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a pure soul into a corrupt body is a just punishment of the sin of all men in Adam; so some. But this is generally agreed upon, that original sin is not in some men more, in some less, but in every man equally, as all men do equally from Adam participate the nature of man, and are equally the children of wrath; and the reason why some are more civil, others outrageous, proceedeth from God's bridling some and leaving others : and, truly, restraining grace is a choice mercy, in its kind, else what would not men do? The truth is, the origin of sin is within : “Every man is tempted when he is drawn away and enticed of his own lust,” saith the Apostle; there lust is the father : "and lust when it hath conceived bringeth forth sin ;"* there lust is the mother too. “ Hence,” saith one, " there is no sin but might be committed if Satan were dead and buried : original sin is virtually every sin ; and could one kill the devil, yet you cannot name the sin that original depravity would not entice a man to : suppose it possible for a man to be separated from the contagious company of wicked men, and out of the reach of Satan's suggestions, nay, to converse in the midst of renowned saints, yet that man hath enough in himself to beget, conceive, bring forth, and consummate all actual sins.”+ Well then, sirs, let all men behold the foul face of their hearts in the pure glass of the law of God, and they will see a strange and astonishing spectacle, which would end either in evangelical repentance or final despair; as one saith

If apparitions make us sad,
By sight of sin we should


mad..HERBERT. There is a necessary and profitable sight of sin, which

* James i. 13-15. See Capel on Tempt. p. 38–43. and p. 65—70, where it is excellently and fully handled.

† Reynolds’ Sinf. of Sin, p. 151, &c.


drives the soul out of itself to Jesus Christ. O labour for that! Take the candle of the word, and go down into the dark dungeon of your hearts_search yourselves, lest the Lord search you as with candles_know and acknowledge the plague of your own hearts—be not afraid to know the worst of yourselves. It is better we should set our sins in order before us while there is hope of pardon, for our humiliation, than that God should set them in order before us at the great and last day, for our eternal condemnation. We may say of an impenitent soul as the prophet of his servant,* “ Lord, open his eyes,” and surely he shall see a troop of lusts. The mountain of his proud heart is covered with monstrous armed sins, that fight against the soul. O that the thoughts of your hearts may be discovered, pardoned, and purged out, lest, by wilful sinning, you heap up "wrath against the day of wrath,”+ and your souls perish for want of a treasure of grace, and by reason of this dreadful treasure of sin and guilt.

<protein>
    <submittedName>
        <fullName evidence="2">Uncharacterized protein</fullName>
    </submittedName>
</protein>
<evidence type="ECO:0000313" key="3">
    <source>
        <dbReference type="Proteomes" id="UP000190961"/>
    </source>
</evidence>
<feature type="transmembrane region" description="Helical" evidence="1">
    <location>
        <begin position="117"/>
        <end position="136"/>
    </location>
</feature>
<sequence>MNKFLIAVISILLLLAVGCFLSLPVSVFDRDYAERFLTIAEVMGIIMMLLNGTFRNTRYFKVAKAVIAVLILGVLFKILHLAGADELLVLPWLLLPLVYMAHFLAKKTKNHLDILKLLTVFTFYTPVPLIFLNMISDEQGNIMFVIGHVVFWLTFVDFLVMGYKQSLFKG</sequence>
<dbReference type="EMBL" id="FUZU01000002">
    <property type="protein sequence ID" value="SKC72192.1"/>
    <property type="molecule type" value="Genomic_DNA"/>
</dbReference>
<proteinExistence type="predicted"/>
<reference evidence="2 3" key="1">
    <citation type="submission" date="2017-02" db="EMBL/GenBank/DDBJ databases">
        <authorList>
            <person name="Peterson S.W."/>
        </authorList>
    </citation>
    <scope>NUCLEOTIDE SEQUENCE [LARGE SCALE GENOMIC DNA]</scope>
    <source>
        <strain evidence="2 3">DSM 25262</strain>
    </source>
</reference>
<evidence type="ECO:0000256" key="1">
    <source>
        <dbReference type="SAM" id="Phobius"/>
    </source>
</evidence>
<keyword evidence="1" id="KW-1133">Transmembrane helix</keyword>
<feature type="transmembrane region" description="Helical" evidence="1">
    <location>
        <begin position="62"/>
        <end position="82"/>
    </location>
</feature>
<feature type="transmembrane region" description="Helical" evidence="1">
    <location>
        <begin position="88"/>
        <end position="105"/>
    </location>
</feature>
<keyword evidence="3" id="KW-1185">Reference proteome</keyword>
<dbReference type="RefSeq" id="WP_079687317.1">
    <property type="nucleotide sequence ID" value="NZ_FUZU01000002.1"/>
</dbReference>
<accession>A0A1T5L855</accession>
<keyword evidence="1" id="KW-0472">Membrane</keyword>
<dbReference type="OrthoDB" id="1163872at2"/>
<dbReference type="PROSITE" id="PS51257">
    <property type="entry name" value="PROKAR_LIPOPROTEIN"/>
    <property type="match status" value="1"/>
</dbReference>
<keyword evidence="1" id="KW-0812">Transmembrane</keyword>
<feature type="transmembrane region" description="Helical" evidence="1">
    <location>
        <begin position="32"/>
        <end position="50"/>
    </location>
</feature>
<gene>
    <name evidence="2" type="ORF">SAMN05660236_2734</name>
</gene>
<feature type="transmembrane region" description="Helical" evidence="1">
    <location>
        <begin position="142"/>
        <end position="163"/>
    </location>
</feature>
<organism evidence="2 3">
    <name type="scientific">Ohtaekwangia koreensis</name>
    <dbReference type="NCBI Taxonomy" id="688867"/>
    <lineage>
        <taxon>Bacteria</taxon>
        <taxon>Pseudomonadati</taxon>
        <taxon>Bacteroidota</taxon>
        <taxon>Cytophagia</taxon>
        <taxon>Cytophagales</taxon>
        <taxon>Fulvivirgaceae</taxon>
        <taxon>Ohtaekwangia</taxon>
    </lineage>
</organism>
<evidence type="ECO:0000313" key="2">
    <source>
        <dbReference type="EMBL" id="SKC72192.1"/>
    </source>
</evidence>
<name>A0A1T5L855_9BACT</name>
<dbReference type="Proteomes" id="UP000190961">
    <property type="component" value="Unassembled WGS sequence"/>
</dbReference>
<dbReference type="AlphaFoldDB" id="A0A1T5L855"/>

IV. The last sort of persons that fall under the lash of a sharp and just reproof are, unprofitable Christians, who, though they be sincere for the main, and have the root of the matter, still have not yet gained this treasure. Alas, sirs ! there is none of us but we have too much bad, and too little good treasure in our hearts. We cannot but know all the wickedness that our hearts are privy to, and cannot our consciences discover an emptiness, and vacuity of good ? O what a chaos of confusion is in our hearts! And whence comes this? Have we not had means of gathering a large treasure ? What have we done with all our ordinances, sermons, sacraments, mercies, afflictions ? If we had been diligent, we might have furnished our souls with truths, * 2 Kings vi. 17.

+ Rom. ii. 5.

graces, comforts, and experiences. What could have been done more for us? And have we a treasure proportionable to our enjoyments? Whence then are we so unfit for, and untoward in, duties-so slight, dead, and trifling in performances--so unprepared for, and unprofitable under, ordinances—so unthankful for mercies, discontented under crosses—so weak in resisting temptations, subduing corruptions—so unwilling and unprepared for the communion of saints? Oh, whence is it, that we are so apt to sit loose from God—so little fit for fellowship with him, and so much at a distance from him ? Certainly the reason is obvious—we have not such a treasure as becomes saints. Especially the great reason why we are so little skilful in the heavenly duty of meditation is, the want of a treasure of holy thoughts; when we are alone we cannot fix our minds upon a heart-affecting subject, or, at least, cannot pursue it, till our hearts be deeply affected; but our thoughts are off and on, very inconsistent, incoherent, independent, like the rambling discourses of a madman, or the ranging motions of a spaniel, or like "the eyes of a fool, that are in the ends of the earth.”* We run from object to object in a moment, and one thought looks like a mere stranger to another; should our thoughts be patent, or an invisible notary acquainted with them, write them down, and repeat them to us, how should we blush and be confounded in the rehearsal! As it is recorded of Dr. Potter, that hearing the fellows of the college talk of trivial things, said nothing; but after they had done talking he thus bespake them—“And now, my masters, will you hear all your extravagant discourses, for I have strictly observed and marked what you said; and he told them every whit.”+ So suppose some should present to our